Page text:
Kidal has served as a stronghold for the Tuareg, a prominent rebel group deeply entwined in Mali’s enduring political and security crises.
The military, reportedly aided by mercenaries from the Wagner Group, engaged in a three-day battle to reclaim Kidal. Despite the success in retaking the town, the head of Mali’s junta, Col Assimi Goita, emphasized that the mission was not yet complete. He reiterated that the primary objective was to safeguard the country’s territorial integrity and called on civilians in Kidal to remain calm.
The alliance known as the Permanent Strategic Framework (CSP), predominantly composed of Tuareg armed groups, announced that they had vacated Kidal “for strategic reasons,” according to a statement reported by AFP. The statement also emphasized that the fight would continue.
On Monday, the Malian army reported that its advance to Kidal had encountered only “a series of low-intensity skirmishes” with what they described as “the alliance of terrorist armed groups.”
Over a decade ago, Mali’s central government lost control of a significant portion of the northern region due to a Tuareg rebellion initially driven by a demand for a separate nation. This situation was further complicated by the involvement of Islamist militants, resulting in ongoing instability and three coups since 2012.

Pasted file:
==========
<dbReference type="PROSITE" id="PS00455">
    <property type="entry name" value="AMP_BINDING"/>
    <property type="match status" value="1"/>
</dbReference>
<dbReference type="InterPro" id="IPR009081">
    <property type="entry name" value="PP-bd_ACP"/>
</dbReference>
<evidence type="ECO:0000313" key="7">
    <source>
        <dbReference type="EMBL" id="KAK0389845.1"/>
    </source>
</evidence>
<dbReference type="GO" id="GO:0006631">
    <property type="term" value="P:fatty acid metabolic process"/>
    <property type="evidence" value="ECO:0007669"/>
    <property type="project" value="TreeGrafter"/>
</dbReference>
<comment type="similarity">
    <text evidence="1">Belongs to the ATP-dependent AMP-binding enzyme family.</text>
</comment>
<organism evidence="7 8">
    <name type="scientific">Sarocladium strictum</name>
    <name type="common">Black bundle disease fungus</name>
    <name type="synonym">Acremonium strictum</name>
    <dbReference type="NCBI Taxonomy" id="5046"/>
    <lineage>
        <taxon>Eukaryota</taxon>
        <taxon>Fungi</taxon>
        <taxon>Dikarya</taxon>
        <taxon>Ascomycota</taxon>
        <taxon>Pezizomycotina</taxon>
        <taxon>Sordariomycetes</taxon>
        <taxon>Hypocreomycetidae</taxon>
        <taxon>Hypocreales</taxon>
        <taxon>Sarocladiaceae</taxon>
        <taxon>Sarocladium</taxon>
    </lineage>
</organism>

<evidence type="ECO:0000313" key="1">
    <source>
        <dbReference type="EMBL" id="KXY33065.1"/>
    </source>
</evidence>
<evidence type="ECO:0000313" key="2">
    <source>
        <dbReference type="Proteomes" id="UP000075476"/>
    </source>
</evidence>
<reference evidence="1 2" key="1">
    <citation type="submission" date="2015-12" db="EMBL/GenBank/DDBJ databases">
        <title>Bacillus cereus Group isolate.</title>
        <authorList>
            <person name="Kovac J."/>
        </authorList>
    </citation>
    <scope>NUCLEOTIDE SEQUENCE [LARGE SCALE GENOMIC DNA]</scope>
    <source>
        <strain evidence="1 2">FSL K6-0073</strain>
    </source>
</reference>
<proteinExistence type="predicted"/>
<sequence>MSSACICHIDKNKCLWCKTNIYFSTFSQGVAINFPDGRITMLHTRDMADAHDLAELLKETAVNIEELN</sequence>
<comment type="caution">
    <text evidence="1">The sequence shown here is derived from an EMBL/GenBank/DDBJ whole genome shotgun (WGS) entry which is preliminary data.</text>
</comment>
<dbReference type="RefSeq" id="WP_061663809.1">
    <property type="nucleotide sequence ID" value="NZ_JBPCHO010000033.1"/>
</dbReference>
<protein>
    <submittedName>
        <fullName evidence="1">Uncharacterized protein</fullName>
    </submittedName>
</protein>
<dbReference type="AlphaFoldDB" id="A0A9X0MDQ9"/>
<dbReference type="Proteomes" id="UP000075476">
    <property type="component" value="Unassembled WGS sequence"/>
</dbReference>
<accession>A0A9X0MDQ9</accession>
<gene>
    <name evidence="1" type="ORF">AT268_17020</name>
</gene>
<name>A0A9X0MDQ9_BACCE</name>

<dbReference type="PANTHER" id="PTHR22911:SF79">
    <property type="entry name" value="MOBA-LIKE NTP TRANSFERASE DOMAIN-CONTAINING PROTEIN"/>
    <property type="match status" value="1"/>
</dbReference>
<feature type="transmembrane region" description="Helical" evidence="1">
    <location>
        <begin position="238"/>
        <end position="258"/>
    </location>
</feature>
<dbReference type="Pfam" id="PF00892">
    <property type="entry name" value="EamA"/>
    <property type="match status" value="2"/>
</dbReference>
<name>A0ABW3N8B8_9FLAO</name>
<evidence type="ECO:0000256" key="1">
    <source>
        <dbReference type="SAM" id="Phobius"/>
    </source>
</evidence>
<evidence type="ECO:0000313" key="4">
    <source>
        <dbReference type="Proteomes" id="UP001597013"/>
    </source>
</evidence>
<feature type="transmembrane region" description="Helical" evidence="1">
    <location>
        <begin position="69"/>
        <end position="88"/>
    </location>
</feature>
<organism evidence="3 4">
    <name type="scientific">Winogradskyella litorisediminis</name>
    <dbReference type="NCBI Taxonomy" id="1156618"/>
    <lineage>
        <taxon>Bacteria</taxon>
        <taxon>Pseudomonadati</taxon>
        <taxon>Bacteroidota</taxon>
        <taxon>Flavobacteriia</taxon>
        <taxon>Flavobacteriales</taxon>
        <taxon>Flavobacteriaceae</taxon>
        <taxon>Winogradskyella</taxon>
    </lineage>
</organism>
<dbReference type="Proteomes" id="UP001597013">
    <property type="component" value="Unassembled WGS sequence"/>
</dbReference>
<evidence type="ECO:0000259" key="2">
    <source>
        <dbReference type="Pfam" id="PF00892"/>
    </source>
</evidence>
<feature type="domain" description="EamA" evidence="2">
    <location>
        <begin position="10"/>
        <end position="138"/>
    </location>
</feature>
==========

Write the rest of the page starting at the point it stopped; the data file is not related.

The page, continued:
In a 2015 agreement, it was stipulated that the mostly Tuareg separatists would be integrated into the Malian army, and control of Kidal would be transferred to the Malian government. However, neither of these provisions was implemented.
From 2013, French troops supported the Malian government in its battle against Islamist militants. However, the failure to address the underlying issues led to the rejection of French assistance by the current military leadership, with the last French soldiers departing in 2022.
Subsequently, the junta sought the aid of the Russian mercenary group Wagner, although the presence of these fighters has not been officially acknowledged by the authorities.
Meanwhile, the UN peacekeeping mission is also withdrawing from Mali, creating a power vacuum that rebels and Islamist fighters are attempting to exploit by seizing vacated bases.